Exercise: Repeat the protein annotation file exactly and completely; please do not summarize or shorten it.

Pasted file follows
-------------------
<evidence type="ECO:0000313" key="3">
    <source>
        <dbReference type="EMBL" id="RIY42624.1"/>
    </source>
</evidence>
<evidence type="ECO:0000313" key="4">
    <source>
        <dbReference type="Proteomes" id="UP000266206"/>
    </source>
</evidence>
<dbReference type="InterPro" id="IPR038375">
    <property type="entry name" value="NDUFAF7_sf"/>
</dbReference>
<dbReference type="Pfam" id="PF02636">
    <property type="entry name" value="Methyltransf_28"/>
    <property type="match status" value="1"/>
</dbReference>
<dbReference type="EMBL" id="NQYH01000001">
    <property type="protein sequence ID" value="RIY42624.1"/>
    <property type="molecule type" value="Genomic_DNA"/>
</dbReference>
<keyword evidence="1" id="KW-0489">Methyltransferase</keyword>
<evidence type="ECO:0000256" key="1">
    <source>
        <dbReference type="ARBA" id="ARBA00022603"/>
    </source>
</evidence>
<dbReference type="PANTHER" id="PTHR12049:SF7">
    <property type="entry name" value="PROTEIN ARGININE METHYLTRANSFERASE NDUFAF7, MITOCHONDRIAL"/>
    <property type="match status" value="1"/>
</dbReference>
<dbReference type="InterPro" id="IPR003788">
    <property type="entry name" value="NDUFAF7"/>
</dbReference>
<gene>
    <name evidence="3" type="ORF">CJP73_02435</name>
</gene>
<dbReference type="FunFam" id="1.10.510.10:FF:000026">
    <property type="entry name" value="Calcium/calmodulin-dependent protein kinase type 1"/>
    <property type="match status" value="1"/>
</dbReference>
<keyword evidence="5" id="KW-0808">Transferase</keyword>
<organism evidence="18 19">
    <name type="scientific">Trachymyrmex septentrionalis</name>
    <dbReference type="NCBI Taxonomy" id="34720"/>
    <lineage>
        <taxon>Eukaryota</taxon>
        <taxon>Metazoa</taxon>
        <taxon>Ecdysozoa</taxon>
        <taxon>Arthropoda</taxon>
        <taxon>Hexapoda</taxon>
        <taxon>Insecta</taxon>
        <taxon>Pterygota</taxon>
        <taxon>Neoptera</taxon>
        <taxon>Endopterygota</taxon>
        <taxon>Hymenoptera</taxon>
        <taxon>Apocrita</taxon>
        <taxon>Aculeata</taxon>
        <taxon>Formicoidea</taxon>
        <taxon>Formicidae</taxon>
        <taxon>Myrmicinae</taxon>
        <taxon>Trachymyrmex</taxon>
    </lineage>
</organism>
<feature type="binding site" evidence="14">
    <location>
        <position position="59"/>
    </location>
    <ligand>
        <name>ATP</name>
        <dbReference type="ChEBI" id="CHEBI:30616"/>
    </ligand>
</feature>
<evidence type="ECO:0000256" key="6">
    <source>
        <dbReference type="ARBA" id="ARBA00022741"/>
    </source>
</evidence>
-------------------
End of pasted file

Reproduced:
<evidence type="ECO:0000313" key="3">
    <source>
        <dbReference type="EMBL" id="RIY42624.1"/>
    </source>
</evidence>
<evidence type="ECO:0000313" key="4">
    <source>
        <dbReference type="Proteomes" id="UP000266206"/>
    </source>
</evidence>
<dbReference type="InterPro" id="IPR038375">
    <property type="entry name" value="NDUFAF7_sf"/>
</dbReference>
<dbReference type="Pfam" id="PF02636">
    <property type="entry name" value="Methyltransf_28"/>
    <property type="match status" value="1"/>
</dbReference>
<dbReference type="EMBL" id="NQYH01000001">
    <property type="protein sequence ID" value="RIY42624.1"/>
    <property type="molecule type" value="Genomic_DNA"/>
</dbReference>
<keyword evidence="1" id="KW-0489">Methyltransferase</keyword>
<evidence type="ECO:0000256" key="1">
    <source>
        <dbReference type="ARBA" id="ARBA00022603"/>
    </source>
</evidence>
<dbReference type="PANTHER" id="PTHR12049:SF7">
    <property type="entry name" value="PROTEIN ARGININE METHYLTRANSFERASE NDUFAF7, MITOCHONDRIAL"/>
    <property type="match status" value="1"/>
</dbReference>
<dbReference type="InterPro" id="IPR003788">
    <property type="entry name" value="NDUFAF7"/>
</dbReference>
<gene>
    <name evidence="3" type="ORF">CJP73_02435</name>
</gene>
<dbReference type="FunFam" id="1.10.510.10:FF:000026">
    <property type="entry name" value="Calcium/calmodulin-dependent protein kinase type 1"/>
    <property type="match status" value="1"/>
</dbReference>
<keyword evidence="5" id="KW-0808">Transferase</keyword>
<organism evidence="18 19">
    <name type="scientific">Trachymyrmex septentrionalis</name>
    <dbReference type="NCBI Taxonomy" id="34720"/>
    <lineage>
        <taxon>Eukaryota</taxon>
        <taxon>Metazoa</taxon>
        <taxon>Ecdysozoa</taxon>
        <taxon>Arthropoda</taxon>
        <taxon>Hexapoda</taxon>
        <taxon>Insecta</taxon>
        <taxon>Pterygota</taxon>
        <taxon>Neoptera</taxon>
        <taxon>Endopterygota</taxon>
        <taxon>Hymenoptera</taxon>
        <taxon>Apocrita</taxon>
        <taxon>Aculeata</taxon>
        <taxon>Formicoidea</taxon>
        <taxon>Formicidae</taxon>
        <taxon>Myrmicinae</taxon>
        <taxon>Trachymyrmex</taxon>
    </lineage>
</organism>
<feature type="binding site" evidence="14">
    <location>
        <position position="59"/>
    </location>
    <ligand>
        <name>ATP</name>
        <dbReference type="ChEBI" id="CHEBI:30616"/>
    </ligand>
</feature>
<evidence type="ECO:0000256" key="6">
    <source>
        <dbReference type="ARBA" id="ARBA00022741"/>
    </source>
</evidence>